Pride is the vice of having a high and inflated opinion of self. By nature fallen man is lifted up with pride. Ironically, he has lost all his good spiritual gifts and is bound for hell. He can do nothing good or worthwhile in the cause of God. Yet, he imagines himself to be something great, boasting of his accomplishments. This is the sad result of the Fall and the depravity that results. And it is the nature of pride to put others in subjection to oneself. Pride leads to self-seeking and self-promotion. With that spirit, the proud also seek to subject others to themselves so that they are served.
Humility is the virtue of having a modest opinion of self.
There is a natural humility that is rooted in insecurity and low self-esteem, fed often by failures of the past.
The humility that this Word of God speaks of is the gift of grace in Jesus Christ.
By grace one sees himself as a mere creature whose station is to be a servant of the Lord.
By grace he sees his sins and worthiness to be damned. He is an unprofitable servant. Yet, he has come to know the saving grace of God in Jesus Christ. In Christ he has been freely reconciled to God in the blood of the cross. In Christ he has been transformed into the very image of God and given an important place of service in the kingdom. For this he is eternally grateful. In the process of it all he has been humbled. And his humility leads him to subject himself to others as a servant.
That we may so subject ourselves to one another, we are called to clothe ourselves with humility.
The Bible often calls us to clothe ourselves with some virtue and to discard as filthy rags various vices. The figure expresses the idea of making virtue so prominent in our lives that it is as visible as a fine garment you put on. The word translated here “to clothe” is derived from a word that describes a slave or servant putting on an apron so that he may serve his master. The idea, therefore, is that we are to put on humility, just as a servant puts on his apron, so that you are ready to serve.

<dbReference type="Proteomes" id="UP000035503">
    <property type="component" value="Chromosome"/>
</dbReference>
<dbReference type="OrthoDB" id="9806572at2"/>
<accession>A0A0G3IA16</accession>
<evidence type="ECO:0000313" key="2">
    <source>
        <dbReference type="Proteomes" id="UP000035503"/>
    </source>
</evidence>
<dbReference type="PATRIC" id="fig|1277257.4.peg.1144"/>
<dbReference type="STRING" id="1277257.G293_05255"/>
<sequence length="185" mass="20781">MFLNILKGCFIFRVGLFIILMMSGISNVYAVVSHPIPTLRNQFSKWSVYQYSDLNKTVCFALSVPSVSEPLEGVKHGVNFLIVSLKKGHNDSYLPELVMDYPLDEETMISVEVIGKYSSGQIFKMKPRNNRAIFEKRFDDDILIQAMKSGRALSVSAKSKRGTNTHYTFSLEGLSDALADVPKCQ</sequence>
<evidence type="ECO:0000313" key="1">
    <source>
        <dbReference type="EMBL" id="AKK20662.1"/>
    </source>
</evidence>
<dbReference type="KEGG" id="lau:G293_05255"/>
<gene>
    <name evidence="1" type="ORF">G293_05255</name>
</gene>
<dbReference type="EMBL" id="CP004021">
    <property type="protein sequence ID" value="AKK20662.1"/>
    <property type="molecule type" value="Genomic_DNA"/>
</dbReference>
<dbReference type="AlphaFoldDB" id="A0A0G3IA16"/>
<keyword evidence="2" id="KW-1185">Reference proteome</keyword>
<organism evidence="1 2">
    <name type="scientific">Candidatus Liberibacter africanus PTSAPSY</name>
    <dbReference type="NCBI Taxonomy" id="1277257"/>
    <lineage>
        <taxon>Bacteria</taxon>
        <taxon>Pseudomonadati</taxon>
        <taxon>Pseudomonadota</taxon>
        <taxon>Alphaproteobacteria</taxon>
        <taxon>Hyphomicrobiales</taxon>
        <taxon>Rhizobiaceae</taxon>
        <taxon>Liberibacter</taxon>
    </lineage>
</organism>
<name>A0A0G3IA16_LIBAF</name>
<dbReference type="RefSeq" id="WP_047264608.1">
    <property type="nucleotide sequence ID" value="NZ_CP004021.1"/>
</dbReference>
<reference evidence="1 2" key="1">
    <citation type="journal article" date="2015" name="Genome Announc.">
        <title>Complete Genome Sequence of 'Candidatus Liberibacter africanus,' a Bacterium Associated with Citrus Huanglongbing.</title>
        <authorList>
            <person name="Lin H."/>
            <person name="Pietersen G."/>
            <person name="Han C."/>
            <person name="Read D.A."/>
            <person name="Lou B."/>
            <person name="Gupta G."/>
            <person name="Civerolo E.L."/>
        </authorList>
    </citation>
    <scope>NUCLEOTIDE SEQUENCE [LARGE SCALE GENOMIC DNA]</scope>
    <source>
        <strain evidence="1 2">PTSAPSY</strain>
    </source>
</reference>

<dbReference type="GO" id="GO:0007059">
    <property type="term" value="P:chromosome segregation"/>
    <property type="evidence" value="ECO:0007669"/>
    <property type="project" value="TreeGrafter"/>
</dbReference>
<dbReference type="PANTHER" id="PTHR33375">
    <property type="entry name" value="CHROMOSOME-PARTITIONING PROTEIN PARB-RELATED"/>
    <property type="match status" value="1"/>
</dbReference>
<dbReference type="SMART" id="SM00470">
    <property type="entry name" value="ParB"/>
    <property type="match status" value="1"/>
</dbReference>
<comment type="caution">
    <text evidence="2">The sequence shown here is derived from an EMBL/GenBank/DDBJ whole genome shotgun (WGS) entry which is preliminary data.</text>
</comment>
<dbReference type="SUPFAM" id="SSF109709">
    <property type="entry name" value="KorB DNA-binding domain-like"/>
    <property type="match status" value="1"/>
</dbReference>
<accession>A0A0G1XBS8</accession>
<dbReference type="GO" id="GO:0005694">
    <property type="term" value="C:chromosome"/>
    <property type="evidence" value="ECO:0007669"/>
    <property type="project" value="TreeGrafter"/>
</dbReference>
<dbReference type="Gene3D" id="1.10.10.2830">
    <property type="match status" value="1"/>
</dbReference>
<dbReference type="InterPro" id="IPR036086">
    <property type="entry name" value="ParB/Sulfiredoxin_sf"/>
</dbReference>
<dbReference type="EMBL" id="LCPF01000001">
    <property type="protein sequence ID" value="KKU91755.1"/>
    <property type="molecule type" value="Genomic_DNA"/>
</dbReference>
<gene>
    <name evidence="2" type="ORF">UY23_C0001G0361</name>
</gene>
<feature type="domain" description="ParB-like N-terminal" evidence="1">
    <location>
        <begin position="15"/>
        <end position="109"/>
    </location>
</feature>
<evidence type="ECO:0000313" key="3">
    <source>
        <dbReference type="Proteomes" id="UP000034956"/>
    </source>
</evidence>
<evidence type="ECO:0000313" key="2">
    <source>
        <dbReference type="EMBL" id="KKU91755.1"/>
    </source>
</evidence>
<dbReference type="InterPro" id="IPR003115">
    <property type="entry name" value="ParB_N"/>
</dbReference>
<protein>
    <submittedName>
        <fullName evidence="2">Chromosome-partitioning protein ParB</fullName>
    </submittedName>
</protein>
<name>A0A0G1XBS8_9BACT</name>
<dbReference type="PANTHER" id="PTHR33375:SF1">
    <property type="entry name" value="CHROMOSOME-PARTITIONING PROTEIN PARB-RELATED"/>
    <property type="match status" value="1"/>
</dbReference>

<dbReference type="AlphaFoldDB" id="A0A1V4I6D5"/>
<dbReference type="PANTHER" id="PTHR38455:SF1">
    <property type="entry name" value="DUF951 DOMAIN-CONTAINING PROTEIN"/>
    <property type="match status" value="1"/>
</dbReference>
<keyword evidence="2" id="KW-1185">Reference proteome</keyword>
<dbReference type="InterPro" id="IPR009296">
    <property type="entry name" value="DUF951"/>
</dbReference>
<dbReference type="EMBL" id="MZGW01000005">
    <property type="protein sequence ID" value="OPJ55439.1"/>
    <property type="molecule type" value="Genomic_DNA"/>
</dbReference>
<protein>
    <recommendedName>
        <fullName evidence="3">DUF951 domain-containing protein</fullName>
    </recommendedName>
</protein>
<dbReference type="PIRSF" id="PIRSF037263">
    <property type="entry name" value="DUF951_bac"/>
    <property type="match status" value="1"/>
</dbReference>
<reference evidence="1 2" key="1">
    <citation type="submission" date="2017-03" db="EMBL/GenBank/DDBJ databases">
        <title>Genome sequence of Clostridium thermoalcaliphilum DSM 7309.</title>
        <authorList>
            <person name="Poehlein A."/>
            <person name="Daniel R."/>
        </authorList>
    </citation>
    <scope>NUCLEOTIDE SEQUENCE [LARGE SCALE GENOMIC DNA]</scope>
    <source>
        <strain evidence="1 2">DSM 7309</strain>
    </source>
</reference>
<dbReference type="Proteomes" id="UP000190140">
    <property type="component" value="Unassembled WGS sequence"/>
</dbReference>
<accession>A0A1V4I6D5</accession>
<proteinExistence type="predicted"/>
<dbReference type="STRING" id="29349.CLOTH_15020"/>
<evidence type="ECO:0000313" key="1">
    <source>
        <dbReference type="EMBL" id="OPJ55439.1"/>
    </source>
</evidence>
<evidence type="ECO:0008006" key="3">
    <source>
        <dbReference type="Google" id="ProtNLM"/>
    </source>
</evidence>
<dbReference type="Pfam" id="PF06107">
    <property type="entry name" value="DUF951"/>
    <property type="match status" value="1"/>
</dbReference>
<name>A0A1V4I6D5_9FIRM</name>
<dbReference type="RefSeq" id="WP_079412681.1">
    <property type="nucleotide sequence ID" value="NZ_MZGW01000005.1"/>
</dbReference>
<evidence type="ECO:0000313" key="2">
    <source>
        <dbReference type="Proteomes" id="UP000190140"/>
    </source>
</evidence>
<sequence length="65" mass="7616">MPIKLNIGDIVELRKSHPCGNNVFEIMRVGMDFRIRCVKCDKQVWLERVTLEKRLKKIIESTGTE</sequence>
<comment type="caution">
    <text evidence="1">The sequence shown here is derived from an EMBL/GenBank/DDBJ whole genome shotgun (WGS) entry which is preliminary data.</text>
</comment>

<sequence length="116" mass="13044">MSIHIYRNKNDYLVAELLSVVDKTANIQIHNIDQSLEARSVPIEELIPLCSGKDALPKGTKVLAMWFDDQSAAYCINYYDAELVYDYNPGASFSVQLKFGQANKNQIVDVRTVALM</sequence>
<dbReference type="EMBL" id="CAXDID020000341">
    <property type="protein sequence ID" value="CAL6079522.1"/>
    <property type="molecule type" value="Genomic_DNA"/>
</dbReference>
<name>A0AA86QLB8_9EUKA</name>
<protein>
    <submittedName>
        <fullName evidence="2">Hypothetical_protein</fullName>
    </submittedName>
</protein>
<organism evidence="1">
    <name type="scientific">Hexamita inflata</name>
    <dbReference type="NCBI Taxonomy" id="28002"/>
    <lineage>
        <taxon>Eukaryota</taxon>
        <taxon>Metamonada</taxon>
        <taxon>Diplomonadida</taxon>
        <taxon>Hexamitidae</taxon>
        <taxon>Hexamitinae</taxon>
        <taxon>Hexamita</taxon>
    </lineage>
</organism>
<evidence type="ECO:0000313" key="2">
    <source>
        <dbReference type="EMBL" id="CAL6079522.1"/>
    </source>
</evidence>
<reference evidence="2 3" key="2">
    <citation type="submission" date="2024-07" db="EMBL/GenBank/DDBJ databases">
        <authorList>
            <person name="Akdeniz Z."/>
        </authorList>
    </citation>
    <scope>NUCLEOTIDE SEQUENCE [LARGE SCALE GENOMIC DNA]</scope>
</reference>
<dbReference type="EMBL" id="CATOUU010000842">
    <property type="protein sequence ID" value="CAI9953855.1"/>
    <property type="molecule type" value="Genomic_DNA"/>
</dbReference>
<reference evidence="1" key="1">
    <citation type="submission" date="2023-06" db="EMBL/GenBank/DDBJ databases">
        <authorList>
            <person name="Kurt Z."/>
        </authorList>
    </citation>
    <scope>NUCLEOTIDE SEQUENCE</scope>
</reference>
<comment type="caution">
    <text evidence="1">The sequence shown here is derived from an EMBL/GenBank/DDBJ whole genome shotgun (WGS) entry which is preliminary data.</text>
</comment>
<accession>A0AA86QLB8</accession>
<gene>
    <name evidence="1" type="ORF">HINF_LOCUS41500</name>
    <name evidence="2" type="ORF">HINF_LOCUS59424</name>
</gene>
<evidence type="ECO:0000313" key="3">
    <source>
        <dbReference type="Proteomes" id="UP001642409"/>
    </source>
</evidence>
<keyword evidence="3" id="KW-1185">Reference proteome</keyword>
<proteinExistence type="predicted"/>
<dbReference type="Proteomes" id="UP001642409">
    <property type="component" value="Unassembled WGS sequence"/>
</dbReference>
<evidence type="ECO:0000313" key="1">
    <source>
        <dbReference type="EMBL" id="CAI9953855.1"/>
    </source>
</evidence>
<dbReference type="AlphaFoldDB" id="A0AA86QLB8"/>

And we must repeatedly be called to do this. As God’s children, we have the gift of true humility. But the pride of our sinful nature often asserts itself and is sometimes so prominent that it becomes the spiritual clothing we wear.
And in this pride we seek to subjugate others to ourselves in a spirit of self-seeking. And so we are called to put off these filthy rags of pride and self-promotion to put on a humility that leads us to submit ourselves to others.
We are able to do this only in the power of the Word and prayer.
For God resisteth the proud, and giveth grace to the humble.
God resists the proud. The basic meaning of “resist” is to “arrange in battle.” It suggests that the Lord views the proud as His enemies and battles to destroy them. The proud do not submit themselves to others; but neither do they submit themselves to God. They stand ultimately with the devil to build their own empires, to establish themselves without God, and ultimately to overthrow the living God. But God resists them. He arranges Himself in battle against them. From a human point of view, it sometimes appears as though the proud self-seekers prosper and will even succeed in their self-promotion. But, ultimately, they will fail and fall into the hands of an angry God.
But God gives grace to the humble. True humility is the fruit of saving grace. And as God has given grace to be humble, He continues to shower His grace on the believer who walks in humility. The humble believer knows close friendship and fellowship with God and the saints. He experiences the joy of giving which is greater than receiving. And God lifts up the humble ultimately to the glory of eternal life, which is a share of Christ’s reward.
This fact is set forth as the reason for us to clothe ourselves with humility.
How we are inclined in pride to subject others to ourselves to serve our selfish ends! It sometimes appears as though this pays handsome rewards. But consider God’s resistance.
Let us rather clothe ourselves with humility and submit ourselves to one another. From an earthly point of view, there are many sacrifices that this requires. But consider God’s grace to the humble, a grace that one day will exalt them with Christ.